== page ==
Figure 2.

Overexpression of drICE sensitizes S2 cells to apoptosis. drICE was expressed in S2 cells under the control of a metallothionein promoter. 18 h after induction of expression of drICE with 0.7 mM CuSO4, cells were treated with either etoposide at 10 μg/ml (A) or cycloheximide (CHX) at 5 μg/ml (B) and cell deaths monitored by time‐lapse videomicroscopy as described (Evan et al., 1992).

Expression of a form of drICE lacking its N‐terminus induces rapid cell death in S2 cells

One of the critical processing events during caspase activation by proteolysis is the removal of an N‐terminal prodomain. Given the tight regulation of the activity of full‐length drICE in S2 cells even after overexpression, we decided to investigate the effects of expression of an N‐terminally truncated form of drICE. An ORF corresponding to amino acids 81–339 of drICE was constructed, cloned under control of a metallothionein promoter and stably transfected into the S2 cells. Induction of expression of this ORF (drICE‐N) rapidly resulted in apoptosis of S2 cells (Figure 3A) including characteristic blebbing of the cells, chromatin condensation and DNA degradation (Figure 3C and D). Overexpression of a catalytically inactive mutant drICE‐N (C211A) had no effect on S2 cells (Figure 3A). The cell death induced by overexpression of drICE‐N was completely blocked by the caspase inhibitors zVAD.fmk (Slee et al., 1996) and BocAsp.fmk (Figure 3B), consistent with the activity of drICE as a caspase.

Figure 3.

Induction of apoptosis in S2 cells by an N‐terminally truncated form of drICE. (A) Time‐lapse videomicroscopic analysis of apoptosis of S2 cells following induction of expression of an N‐terminally truncated form of drICE (drICE‐N) or of expression of an inactive drICE‐N mutant (C211A). (B) Suppression of drICE‐N‐induced apoptosis by zVAD.fmk and Boc‐Asp.fmk as monitored by time‐lapse videomicroscopy (Evan et al., 1992). (C) Analysis of chromatin condensation following drICE‐N induction by fluorescence microscopy and acridine orange staining. Percentages of cells with condensed chromatin (apoptotic cells) are expressed as percentages of total cell number. (D) Time course of drICE‐N‐induced cell death in S2 cells as visualized by time‐lapse videomicroscopy and showing S2 apoptotic morphology. The times shown indicate time after induction of expression of drICE‐N.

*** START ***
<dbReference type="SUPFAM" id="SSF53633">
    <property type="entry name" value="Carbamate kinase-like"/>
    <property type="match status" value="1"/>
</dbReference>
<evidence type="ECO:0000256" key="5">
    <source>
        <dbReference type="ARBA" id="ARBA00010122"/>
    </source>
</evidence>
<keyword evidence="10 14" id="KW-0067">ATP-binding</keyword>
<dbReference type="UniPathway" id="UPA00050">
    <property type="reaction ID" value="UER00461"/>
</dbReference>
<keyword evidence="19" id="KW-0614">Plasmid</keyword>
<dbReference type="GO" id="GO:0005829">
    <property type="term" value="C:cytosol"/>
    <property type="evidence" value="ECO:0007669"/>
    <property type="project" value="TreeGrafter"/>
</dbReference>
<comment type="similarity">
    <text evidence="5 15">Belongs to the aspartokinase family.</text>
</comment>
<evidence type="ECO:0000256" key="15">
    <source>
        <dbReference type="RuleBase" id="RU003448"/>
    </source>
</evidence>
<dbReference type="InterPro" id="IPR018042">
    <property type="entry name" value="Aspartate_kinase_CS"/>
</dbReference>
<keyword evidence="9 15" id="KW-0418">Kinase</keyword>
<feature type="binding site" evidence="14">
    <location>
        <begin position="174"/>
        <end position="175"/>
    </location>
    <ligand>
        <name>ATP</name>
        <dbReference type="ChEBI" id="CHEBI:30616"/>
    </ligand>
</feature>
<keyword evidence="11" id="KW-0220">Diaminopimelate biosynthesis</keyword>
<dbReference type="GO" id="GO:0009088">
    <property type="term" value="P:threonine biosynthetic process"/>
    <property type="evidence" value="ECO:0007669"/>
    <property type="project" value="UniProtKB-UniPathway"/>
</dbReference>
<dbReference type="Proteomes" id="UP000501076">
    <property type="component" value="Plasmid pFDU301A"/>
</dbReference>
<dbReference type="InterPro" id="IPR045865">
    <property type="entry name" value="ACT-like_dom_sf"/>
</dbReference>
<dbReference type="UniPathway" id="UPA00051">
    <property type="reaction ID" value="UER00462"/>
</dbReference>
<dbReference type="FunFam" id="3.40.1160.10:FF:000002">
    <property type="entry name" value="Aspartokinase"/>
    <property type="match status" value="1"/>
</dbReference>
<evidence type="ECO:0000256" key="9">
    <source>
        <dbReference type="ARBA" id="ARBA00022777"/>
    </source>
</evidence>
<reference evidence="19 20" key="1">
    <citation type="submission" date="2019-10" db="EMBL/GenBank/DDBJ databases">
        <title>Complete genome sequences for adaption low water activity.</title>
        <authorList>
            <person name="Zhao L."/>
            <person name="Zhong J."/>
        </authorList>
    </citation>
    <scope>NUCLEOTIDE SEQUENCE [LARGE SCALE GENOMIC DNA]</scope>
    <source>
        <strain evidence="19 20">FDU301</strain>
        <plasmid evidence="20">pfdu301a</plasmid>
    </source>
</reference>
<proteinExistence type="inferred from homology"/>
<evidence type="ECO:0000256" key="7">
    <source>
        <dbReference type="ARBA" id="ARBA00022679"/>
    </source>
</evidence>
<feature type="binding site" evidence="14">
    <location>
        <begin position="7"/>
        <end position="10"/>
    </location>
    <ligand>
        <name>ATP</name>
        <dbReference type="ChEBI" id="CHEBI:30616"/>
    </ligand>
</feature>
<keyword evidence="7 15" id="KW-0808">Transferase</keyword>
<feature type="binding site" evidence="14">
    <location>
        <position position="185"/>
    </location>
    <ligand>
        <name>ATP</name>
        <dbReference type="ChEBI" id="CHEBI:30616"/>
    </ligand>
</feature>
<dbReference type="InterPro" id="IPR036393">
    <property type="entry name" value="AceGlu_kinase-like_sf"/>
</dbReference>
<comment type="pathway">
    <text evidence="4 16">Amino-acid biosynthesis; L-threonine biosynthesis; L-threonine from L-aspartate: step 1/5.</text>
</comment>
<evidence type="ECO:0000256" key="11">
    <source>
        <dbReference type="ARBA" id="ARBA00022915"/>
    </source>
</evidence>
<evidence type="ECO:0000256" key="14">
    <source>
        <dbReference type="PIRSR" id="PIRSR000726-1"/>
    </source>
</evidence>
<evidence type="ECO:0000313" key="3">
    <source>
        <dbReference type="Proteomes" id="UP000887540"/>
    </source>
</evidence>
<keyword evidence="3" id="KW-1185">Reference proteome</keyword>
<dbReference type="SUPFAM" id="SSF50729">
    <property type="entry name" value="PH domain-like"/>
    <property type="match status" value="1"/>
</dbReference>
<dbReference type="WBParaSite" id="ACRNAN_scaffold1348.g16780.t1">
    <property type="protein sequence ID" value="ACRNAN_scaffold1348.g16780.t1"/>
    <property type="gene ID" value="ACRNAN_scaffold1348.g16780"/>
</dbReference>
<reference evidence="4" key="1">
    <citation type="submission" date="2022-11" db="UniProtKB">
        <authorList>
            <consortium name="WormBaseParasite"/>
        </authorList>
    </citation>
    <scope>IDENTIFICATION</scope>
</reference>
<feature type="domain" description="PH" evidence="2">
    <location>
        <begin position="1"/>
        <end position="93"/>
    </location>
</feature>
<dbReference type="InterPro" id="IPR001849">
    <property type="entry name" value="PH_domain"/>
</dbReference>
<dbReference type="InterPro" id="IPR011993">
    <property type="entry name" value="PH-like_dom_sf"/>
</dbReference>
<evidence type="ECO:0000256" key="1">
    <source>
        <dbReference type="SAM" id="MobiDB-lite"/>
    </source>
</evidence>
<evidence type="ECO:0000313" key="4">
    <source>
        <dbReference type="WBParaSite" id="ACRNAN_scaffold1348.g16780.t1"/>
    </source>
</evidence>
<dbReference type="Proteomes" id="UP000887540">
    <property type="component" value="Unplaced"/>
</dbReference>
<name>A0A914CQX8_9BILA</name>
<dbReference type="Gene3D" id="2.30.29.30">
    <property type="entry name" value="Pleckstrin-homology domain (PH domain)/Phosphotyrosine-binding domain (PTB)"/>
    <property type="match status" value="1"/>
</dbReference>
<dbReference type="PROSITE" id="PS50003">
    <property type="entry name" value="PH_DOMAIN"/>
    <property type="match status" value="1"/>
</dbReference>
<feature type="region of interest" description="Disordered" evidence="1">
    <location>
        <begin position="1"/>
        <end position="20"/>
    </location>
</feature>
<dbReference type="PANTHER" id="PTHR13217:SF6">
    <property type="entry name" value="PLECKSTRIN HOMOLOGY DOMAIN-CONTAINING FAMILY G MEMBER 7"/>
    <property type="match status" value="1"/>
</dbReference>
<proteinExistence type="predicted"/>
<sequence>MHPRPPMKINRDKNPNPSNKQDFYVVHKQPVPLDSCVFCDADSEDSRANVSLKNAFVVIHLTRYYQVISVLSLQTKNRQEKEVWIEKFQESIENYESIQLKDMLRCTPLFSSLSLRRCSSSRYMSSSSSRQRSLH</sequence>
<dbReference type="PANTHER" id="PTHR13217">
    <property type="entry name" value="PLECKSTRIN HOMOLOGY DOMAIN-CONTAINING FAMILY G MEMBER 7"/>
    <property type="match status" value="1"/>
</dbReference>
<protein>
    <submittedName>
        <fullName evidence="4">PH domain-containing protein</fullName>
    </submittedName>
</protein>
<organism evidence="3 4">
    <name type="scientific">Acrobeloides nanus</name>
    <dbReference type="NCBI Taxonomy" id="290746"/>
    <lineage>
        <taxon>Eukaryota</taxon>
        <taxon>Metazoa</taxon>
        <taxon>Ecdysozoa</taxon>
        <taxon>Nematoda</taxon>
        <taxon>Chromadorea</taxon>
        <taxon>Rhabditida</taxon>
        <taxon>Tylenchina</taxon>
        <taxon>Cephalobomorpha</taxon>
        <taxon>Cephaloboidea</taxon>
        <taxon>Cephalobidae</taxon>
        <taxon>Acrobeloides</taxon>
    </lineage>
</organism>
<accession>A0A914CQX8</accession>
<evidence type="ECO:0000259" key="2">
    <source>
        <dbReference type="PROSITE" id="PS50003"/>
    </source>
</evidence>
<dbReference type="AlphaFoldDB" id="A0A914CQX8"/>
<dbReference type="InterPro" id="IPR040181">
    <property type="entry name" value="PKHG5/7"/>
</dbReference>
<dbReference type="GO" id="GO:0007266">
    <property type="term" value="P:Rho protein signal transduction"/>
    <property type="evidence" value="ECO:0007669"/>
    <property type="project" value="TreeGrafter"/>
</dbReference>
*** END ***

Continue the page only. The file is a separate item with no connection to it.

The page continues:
drICE is proteolytically processed during apoptosis in S2 cells

Apoptosis in S2 cells induced by overexpression of rpr, cycloheximide treatment or etoposide treatment is blocked by caspase inhibitors (Pronk et al., 1996; data not shown). S2 cells express drICE (Figure 4) and we therefore addressed the question of whether drICE is proteolytically processed during apoptosis in these cells as would be expected for a critical caspase in the apoptotic pathway. An rpr ORF was placed under the control of a metallothionein promoter and stably transfected into S2 cells. Following rpr induction, S2 cells underwent apoptosis (Figure 4A) and endogenous drICE was processed giving rise to both p21 (data not shown) and p12 subunits (Figure 4B). drICE processing was first detectable at time points where very little cell death could be seen in the cell pool. Analogous results were obtained for etoposide‐ and cycloheximide‐induced apoptosis (data not shown).

Figure 4.

drICE is processed in S2 cells during rpr‐induced apoptosis. S2 cells were stably transfected with a vector containg the rpr ORF under control of a metallothionein promoter. Cell blebbing and cell death during apoptosis were determined by microscopic inspection. (A) S2 cells rapidly undergo apoptosis following rpr induction. (B) Cell lysates were prepared at the time points indicated (equivalent to time after rpr induction by 0.7 mM CuSO4), fractionated on an SDS gel, electroblotted and probed with a polyclonal antibody raised against a drICE C‐terminal peptide, as described in Materials and methods.

drICE is a cysteine protease that cleaves p35 and lamin DmO

Many caspases are known to autoprocess when overexpressed in Escherichia coli and we made use of this to purify mature processed drICE. We N‐terminally His‐tagged drICE‐N and produced this fusion protein under the control of the trc promoter in E.coli. The resulting protein was purified and found to contain three species when analysed by SDS–PAGE: a p30 form (His‐drICE‐N), a p21 (His‐large subunit) and a small subunit of p12. The protein was >90% pure by SDS–PAGE (Figure 5A). Immunoblotting confirmed that the His tag was as expected on the p30 and p21 bands (Figure 5A).

Figure 5.